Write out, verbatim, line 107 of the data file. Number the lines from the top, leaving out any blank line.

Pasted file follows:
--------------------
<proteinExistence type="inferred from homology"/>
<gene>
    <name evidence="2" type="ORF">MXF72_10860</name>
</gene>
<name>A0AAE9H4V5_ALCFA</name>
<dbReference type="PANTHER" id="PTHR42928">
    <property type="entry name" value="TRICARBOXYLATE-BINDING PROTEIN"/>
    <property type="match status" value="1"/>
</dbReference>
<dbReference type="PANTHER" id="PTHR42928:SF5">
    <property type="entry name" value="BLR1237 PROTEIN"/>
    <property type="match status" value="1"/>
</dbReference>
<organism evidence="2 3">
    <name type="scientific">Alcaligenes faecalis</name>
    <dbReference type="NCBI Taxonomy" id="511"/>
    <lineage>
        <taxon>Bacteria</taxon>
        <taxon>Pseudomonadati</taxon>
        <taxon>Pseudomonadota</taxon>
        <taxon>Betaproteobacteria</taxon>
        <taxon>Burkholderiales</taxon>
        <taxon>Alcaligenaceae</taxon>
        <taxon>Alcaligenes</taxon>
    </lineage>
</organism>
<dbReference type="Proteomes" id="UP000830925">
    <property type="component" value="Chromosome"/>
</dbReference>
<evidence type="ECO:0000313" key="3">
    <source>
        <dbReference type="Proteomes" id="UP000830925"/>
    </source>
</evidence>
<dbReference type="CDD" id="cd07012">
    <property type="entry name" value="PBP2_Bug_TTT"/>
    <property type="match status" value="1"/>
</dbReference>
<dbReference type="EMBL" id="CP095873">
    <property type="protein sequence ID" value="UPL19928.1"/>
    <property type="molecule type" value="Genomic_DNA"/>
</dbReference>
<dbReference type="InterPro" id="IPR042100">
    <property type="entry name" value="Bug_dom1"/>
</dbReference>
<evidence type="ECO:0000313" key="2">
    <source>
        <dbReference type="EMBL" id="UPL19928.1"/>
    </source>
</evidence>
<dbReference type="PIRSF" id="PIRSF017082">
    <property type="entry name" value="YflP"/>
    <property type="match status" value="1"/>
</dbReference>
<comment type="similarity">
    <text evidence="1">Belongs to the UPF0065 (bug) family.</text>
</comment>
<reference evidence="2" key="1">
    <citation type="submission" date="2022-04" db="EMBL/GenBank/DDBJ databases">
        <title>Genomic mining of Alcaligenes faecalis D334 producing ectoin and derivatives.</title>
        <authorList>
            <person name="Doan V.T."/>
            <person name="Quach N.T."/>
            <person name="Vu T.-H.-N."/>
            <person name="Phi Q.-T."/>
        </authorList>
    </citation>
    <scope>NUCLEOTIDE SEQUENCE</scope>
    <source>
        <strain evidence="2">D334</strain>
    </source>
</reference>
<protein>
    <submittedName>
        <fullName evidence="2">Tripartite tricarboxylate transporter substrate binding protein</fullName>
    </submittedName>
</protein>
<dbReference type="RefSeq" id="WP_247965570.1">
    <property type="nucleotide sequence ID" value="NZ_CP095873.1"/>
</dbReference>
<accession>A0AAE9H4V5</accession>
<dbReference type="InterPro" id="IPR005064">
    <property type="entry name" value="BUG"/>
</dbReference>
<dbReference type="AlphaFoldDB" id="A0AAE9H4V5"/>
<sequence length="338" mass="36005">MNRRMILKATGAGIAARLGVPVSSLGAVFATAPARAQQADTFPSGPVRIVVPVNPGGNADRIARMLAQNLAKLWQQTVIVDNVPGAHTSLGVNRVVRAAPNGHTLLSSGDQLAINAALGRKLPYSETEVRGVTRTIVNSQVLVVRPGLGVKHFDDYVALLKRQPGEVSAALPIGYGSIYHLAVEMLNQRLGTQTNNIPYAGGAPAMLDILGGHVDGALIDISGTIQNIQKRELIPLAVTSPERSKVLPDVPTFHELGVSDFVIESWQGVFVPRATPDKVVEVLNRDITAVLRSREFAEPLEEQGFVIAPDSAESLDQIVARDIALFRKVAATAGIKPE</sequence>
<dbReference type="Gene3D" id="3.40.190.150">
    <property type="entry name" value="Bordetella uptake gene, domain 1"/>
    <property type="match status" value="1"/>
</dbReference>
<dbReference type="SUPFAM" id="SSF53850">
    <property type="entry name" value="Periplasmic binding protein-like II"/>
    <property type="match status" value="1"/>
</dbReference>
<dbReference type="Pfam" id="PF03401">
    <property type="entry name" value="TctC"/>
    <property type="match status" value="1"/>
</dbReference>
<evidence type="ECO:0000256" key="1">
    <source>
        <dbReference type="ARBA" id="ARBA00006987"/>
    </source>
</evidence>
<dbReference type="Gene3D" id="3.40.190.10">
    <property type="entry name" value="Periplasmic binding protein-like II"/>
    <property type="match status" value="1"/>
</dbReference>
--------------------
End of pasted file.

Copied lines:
</dbReference>